Resisting the temptation of the January Sales


As much as we all love to pick up a bargain, it is more than easy to go wild in the January sales. Year after year we see people bumping into one another, sometimes fighting with each other just to grab the best bargains. Before you know it you’ve bought a shed load of stuff that let’s be honest, you might not even wear. Could 2014 be a wise year to break the mold and consider putting up a resistance?

recent poll of about 3,600 people for homelessness charity Shelter suggests that more than a third of people in the UK are expecting to have problems paying their rent or mortgage this year and that those families with children are feeling the worst affected. Some 70% of these say they are already finding it difficult to keep up with payments or have already fallen behind. I would guess that in most cases people have finally exhausted their lines of credit and simply don’t have the money available.So what does this have to do with the January sales?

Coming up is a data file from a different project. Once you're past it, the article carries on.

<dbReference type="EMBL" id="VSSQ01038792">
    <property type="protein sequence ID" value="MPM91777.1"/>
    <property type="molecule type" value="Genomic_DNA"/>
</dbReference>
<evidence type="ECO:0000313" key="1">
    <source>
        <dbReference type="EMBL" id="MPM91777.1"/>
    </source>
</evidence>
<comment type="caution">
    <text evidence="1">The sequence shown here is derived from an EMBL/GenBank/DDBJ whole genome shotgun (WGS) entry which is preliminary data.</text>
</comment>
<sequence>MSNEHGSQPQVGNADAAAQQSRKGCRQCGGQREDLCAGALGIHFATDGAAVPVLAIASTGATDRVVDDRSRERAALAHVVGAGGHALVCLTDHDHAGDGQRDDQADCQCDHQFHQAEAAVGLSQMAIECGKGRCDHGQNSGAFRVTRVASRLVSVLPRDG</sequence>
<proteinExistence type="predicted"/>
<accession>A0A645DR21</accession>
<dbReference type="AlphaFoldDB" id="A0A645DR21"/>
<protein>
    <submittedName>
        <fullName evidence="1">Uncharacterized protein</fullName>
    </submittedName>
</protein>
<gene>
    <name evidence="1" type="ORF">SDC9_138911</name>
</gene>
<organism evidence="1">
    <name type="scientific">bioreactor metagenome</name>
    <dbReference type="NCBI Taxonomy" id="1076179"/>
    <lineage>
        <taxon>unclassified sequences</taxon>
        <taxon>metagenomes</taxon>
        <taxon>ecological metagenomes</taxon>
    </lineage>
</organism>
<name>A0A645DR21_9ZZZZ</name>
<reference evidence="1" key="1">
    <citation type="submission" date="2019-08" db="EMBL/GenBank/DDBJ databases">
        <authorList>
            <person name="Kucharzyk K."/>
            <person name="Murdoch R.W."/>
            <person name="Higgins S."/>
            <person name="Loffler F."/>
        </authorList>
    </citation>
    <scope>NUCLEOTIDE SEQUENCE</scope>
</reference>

With the lure of cheap prices for cash strapped families the sales might seem like the perfect time to go shopping, buying up anything and everything while it’s cheap. While this ordinarily might seem like a good money saving ploy, common sense and the basic rules of spending still need to be employed. Rules like ‘Don’t spend money you don’t have’ and ‘It’s only a bargain if you can afford it’ may sound boring but resisting the temptation to shop in the sales could well prevent you from being unable to meet your household commitments in the coming difficult months. It might be wise to conserve your cash for the more important and unexpectedly expensive bills you may have dropping through your door over the next few months like energy bills or the ever increasing food shopping bill.